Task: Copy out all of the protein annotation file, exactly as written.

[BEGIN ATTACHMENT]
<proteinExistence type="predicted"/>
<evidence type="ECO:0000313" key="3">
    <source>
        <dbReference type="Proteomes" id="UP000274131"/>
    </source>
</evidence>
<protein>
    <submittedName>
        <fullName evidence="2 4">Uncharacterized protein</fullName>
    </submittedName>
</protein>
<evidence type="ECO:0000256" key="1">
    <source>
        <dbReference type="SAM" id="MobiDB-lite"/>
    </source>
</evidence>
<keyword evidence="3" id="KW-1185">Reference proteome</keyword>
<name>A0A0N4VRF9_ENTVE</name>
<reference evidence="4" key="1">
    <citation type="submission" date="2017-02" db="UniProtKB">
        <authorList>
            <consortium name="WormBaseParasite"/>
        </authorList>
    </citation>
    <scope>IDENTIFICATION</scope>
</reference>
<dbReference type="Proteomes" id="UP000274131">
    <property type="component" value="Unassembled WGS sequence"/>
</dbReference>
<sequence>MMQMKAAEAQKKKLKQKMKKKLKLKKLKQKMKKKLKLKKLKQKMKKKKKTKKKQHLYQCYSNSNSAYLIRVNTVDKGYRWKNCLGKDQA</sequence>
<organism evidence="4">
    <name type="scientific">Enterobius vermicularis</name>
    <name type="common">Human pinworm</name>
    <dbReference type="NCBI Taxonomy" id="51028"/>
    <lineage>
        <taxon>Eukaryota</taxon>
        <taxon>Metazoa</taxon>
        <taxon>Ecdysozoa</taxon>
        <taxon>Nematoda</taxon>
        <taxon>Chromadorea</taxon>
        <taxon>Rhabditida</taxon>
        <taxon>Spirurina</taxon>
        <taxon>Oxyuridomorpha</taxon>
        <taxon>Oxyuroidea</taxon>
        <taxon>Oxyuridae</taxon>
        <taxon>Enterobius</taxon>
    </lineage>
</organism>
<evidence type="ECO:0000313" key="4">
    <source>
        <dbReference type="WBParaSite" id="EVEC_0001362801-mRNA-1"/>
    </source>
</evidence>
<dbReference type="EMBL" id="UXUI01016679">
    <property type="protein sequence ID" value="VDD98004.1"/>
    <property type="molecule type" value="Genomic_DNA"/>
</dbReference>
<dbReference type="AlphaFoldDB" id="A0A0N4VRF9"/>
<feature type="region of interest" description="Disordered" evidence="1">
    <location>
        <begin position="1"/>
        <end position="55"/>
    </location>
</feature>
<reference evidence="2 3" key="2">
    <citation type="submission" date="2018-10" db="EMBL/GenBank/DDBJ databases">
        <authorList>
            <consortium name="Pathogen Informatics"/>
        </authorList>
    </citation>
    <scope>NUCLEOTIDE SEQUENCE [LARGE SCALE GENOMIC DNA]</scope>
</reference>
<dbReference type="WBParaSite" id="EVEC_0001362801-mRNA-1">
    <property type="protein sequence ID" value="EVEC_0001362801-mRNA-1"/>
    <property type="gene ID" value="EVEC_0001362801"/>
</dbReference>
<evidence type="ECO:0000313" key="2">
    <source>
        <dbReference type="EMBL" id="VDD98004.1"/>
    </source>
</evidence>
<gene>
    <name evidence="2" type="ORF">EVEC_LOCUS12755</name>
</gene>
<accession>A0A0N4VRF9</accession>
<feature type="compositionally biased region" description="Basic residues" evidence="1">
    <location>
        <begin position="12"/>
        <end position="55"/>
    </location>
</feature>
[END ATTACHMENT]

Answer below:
<proteinExistence type="predicted"/>
<evidence type="ECO:0000313" key="3">
    <source>
        <dbReference type="Proteomes" id="UP000274131"/>
    </source>
</evidence>
<protein>
    <submittedName>
        <fullName evidence="2 4">Uncharacterized protein</fullName>
    </submittedName>
</protein>
<evidence type="ECO:0000256" key="1">
    <source>
        <dbReference type="SAM" id="MobiDB-lite"/>
    </source>
</evidence>
<keyword evidence="3" id="KW-1185">Reference proteome</keyword>
<name>A0A0N4VRF9_ENTVE</name>
<reference evidence="4" key="1">
    <citation type="submission" date="2017-02" db="UniProtKB">
        <authorList>
            <consortium name="WormBaseParasite"/>
        </authorList>
    </citation>
    <scope>IDENTIFICATION</scope>
</reference>
<dbReference type="Proteomes" id="UP000274131">
    <property type="component" value="Unassembled WGS sequence"/>
</dbReference>
<sequence>MMQMKAAEAQKKKLKQKMKKKLKLKKLKQKMKKKLKLKKLKQKMKKKKKTKKKQHLYQCYSNSNSAYLIRVNTVDKGYRWKNCLGKDQA</sequence>
<organism evidence="4">
    <name type="scientific">Enterobius vermicularis</name>
    <name type="common">Human pinworm</name>
    <dbReference type="NCBI Taxonomy" id="51028"/>
    <lineage>
        <taxon>Eukaryota</taxon>
        <taxon>Metazoa</taxon>
        <taxon>Ecdysozoa</taxon>
        <taxon>Nematoda</taxon>
        <taxon>Chromadorea</taxon>
        <taxon>Rhabditida</taxon>
        <taxon>Spirurina</taxon>
        <taxon>Oxyuridomorpha</taxon>
        <taxon>Oxyuroidea</taxon>
        <taxon>Oxyuridae</taxon>
        <taxon>Enterobius</taxon>
    </lineage>
</organism>
<evidence type="ECO:0000313" key="4">
    <source>
        <dbReference type="WBParaSite" id="EVEC_0001362801-mRNA-1"/>
    </source>
</evidence>
<dbReference type="EMBL" id="UXUI01016679">
    <property type="protein sequence ID" value="VDD98004.1"/>
    <property type="molecule type" value="Genomic_DNA"/>
</dbReference>
<dbReference type="AlphaFoldDB" id="A0A0N4VRF9"/>
<feature type="region of interest" description="Disordered" evidence="1">
    <location>
        <begin position="1"/>
        <end position="55"/>
    </location>
</feature>
<reference evidence="2 3" key="2">
    <citation type="submission" date="2018-10" db="EMBL/GenBank/DDBJ databases">
        <authorList>
            <consortium name="Pathogen Informatics"/>
        </authorList>
    </citation>
    <scope>NUCLEOTIDE SEQUENCE [LARGE SCALE GENOMIC DNA]</scope>
</reference>
<dbReference type="WBParaSite" id="EVEC_0001362801-mRNA-1">
    <property type="protein sequence ID" value="EVEC_0001362801-mRNA-1"/>
    <property type="gene ID" value="EVEC_0001362801"/>
</dbReference>
<evidence type="ECO:0000313" key="2">
    <source>
        <dbReference type="EMBL" id="VDD98004.1"/>
    </source>
</evidence>
<gene>
    <name evidence="2" type="ORF">EVEC_LOCUS12755</name>
</gene>
<accession>A0A0N4VRF9</accession>
<feature type="compositionally biased region" description="Basic residues" evidence="1">
    <location>
        <begin position="12"/>
        <end position="55"/>
    </location>
</feature>